ICCHS student presents at Edinburgh ‘Moving Mountains’ conference

Screen shotLast week ICCHS PhD researcher Rebecca Farley joined an interdisciplinary group of academics, artists and architects presenting at Edinburgh University’s ‘Moving Mountains’ conference.

‘Moving Mountains – Studies in Place, Society and Cultural Representation’ was organised jointly by the University of Edinburgh Art History department and the School of Architecture and Landscape Architecture. Taking place over three days the conference was delivered as an open discussion on the impact of mountains and mountain landscapes on visual art, architecture and wider culture and society. Keynote speakers included Veronica della Dora, Professor of Human Geography at Royal Holloway University of London and Tim Ingold, Professor of Social Anthropology at the University of Aberdeen and Professor Eamonn O’Carragain, from University College, Cork.

Rebecca’s presentation, ‘Why is there a mountain in my metro station?’ was a contribution to the panel looking at the relationships between art, architectural space and the concept of ‘the mountain’. Focusing on one of the case study public artworks that she is investigating as part of her PhD research the paper told the story of three mountain-scape mosaics by the British artist Keith Grant commissioned by Nexus for Gateshead Metro Station in the early 1980s. It explored how this triptych of artworks has been incorporated into the architectural, visual, material and perceptual grain of everyday city space.

Visit the ‘Moving Mountains’ website for further information about the conference including all the presentation abstracts and speaker biographies.

Visit Rebecca’s academia.edu profile for more information about Rebecca and details of her PhD research project.




ICCHS PGR Conference 2014

wordleLast week nine of our current PhD students presented their research at the annual ICCHS PGR Conference. In this blog post conference co-organiser and participant Bethany Rex presents her personal report from the day:

The ICCHS PGR conference look place last week, and despite the lack of coffee until late in the afternoon due to the disruption caused by a ‘suspicious substances’ alert at the University, it was a real success.  It was great to get together as a department to discuss and share ideas on our research and, for me, one of the key things that came out of the conference was an appreciation for just how ‘alive’ the research emerging from the PhD community here is. We are all pursuing diverse projects, working away at answering our own research questions, but we are also collectively contributing to a discussion on the big questions relating to the role of museums and heritage in contemporary society. If there is one thing that PhD students are good at, it is asking questions!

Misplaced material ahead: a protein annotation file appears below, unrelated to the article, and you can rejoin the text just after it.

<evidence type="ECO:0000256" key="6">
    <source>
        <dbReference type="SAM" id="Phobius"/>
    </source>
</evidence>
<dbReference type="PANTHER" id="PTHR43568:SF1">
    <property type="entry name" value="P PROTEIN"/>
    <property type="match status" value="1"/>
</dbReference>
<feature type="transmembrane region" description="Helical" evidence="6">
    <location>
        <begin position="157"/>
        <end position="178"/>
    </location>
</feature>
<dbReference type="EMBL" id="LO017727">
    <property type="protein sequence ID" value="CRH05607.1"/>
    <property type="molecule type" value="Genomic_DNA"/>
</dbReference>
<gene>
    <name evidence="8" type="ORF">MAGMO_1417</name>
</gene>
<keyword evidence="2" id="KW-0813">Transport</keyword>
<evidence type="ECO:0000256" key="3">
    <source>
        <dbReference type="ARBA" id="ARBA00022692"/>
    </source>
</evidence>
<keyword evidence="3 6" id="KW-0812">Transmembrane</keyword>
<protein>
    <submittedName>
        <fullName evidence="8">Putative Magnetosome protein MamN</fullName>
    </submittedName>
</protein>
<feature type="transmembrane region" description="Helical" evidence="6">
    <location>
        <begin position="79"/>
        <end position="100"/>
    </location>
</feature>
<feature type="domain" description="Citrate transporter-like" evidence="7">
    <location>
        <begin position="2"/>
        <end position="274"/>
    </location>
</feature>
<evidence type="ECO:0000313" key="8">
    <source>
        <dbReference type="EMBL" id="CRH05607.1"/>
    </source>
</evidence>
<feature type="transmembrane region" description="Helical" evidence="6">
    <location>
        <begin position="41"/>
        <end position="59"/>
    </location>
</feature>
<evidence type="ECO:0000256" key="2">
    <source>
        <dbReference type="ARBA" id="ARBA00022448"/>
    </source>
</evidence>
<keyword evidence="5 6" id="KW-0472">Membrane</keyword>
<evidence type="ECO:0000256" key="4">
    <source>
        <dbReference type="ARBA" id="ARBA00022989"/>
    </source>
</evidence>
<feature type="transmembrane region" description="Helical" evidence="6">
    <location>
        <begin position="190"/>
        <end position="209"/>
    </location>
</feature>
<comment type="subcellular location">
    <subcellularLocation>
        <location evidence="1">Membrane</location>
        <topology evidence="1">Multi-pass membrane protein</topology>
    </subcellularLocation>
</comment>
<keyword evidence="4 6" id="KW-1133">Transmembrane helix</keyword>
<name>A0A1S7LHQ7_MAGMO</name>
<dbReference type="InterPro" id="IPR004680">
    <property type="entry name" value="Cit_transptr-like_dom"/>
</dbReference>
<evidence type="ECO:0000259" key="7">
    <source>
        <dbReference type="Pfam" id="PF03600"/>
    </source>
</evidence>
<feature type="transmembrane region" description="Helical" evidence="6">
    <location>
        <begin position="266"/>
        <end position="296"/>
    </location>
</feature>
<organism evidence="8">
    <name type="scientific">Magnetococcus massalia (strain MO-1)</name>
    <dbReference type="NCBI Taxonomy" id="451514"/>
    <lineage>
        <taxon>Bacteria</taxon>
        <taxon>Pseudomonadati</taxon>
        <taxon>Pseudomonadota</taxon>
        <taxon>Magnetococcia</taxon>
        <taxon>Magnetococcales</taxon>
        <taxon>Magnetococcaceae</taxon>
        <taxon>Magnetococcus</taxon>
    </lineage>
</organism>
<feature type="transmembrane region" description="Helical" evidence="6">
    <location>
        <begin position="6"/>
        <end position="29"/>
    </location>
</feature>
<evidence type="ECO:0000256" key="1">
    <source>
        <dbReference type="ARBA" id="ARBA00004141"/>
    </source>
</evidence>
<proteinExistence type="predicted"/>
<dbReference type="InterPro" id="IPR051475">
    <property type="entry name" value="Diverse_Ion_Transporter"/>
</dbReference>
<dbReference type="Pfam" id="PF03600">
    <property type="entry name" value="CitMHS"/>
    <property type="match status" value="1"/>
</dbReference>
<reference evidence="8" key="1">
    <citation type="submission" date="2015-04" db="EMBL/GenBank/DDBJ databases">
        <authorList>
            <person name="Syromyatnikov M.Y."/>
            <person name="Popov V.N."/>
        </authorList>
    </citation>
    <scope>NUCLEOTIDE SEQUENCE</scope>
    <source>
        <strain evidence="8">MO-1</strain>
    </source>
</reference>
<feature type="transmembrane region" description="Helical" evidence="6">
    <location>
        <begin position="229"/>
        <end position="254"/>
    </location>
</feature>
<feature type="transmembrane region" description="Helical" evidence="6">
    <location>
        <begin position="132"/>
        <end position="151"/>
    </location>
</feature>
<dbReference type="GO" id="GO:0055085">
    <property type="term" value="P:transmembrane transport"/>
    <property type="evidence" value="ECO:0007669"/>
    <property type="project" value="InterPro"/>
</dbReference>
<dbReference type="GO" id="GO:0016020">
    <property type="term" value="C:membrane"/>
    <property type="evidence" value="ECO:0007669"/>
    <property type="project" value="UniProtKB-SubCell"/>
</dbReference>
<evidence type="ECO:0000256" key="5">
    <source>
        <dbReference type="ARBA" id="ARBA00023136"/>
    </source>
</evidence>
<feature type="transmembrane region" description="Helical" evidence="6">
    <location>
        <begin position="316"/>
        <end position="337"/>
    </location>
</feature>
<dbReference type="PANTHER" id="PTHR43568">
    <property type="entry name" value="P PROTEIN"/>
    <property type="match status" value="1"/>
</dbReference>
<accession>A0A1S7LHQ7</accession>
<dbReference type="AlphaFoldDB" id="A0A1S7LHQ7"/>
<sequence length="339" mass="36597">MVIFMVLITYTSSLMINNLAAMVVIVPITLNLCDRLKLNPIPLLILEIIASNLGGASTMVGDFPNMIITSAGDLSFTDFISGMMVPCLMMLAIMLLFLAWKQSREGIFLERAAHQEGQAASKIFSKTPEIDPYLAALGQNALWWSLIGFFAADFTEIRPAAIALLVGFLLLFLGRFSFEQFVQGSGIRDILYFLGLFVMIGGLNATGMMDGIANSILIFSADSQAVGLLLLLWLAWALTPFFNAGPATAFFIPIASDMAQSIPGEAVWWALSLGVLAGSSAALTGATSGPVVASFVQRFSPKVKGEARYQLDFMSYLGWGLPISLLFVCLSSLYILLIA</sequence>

We started the day with my own presentation, in which I spoke about the increasing involvement of community organisations in the local authority museums sector and the role of the policy environment in influencing this.

In Session 2, Niki Black presented her work on the impact of differing interpretations of heritage on small-scale cultural festivals. Next, Bronwen Colquhoun shared the key findings of her research project that investigates how the image-sharing website, Flickr The Commons, functions as a community of interest, and the extent to which the application generates knowledge and meaning around historic photographic collections. Finally, Carolyn Gibbeson explored the varied and different interpretations of the mental asylum from the viewpoint of those who built them, former patients, urban explorers, property developers and the heritage sector.

After lunch, and kicking off Session 3, Rebecca Farley explored the significance of Keith Grant’s Gateshead Metro mosaics and the response of Metro passengers’ to their everyday encounters with the artwork. Next, Gabriella Arrigoni, a practice based researcher from Culture Lab, talked about the concept of the prototype as aesthetic paradigm of current artistic production, and the related notion of the lab as a site for testing. Following this, Muhammad Ilmam bin Tharazi, presented his overall research on the representation of Islamic art since 9/11 and the recent transformations of the Islamic galleries at major national institutions such as the V&A.

In the final session of the day, the focus turned to China. To begin, Katharina Massing presented some of the key results of her PhD project, which critically examines the current ecomuseum development in Hainan Province, China. To close, Yong Zhao presented the results of her quantitative and qualitative data analysis of visitors to the Historic City of Xi’an, China, to argue for the importance of good interpretative strategies to enhance visitor satisfaction.

After a full day of excellent presentations and discussion, we headed to the pub for a much needed drink.

Well-earned post-conference celebration.

Well-earned post-conference celebration.

Thank you to all of the presenters for talking the time to prepare their papers and to the staff in the department for supporting the conference – especially Aron and Areti for capturing our best concentration faces (available on ICCHS Facebook page!) and Susannah (and PGR alumni Tori Park) for sharing their experiences of post-PhD life and opportunities!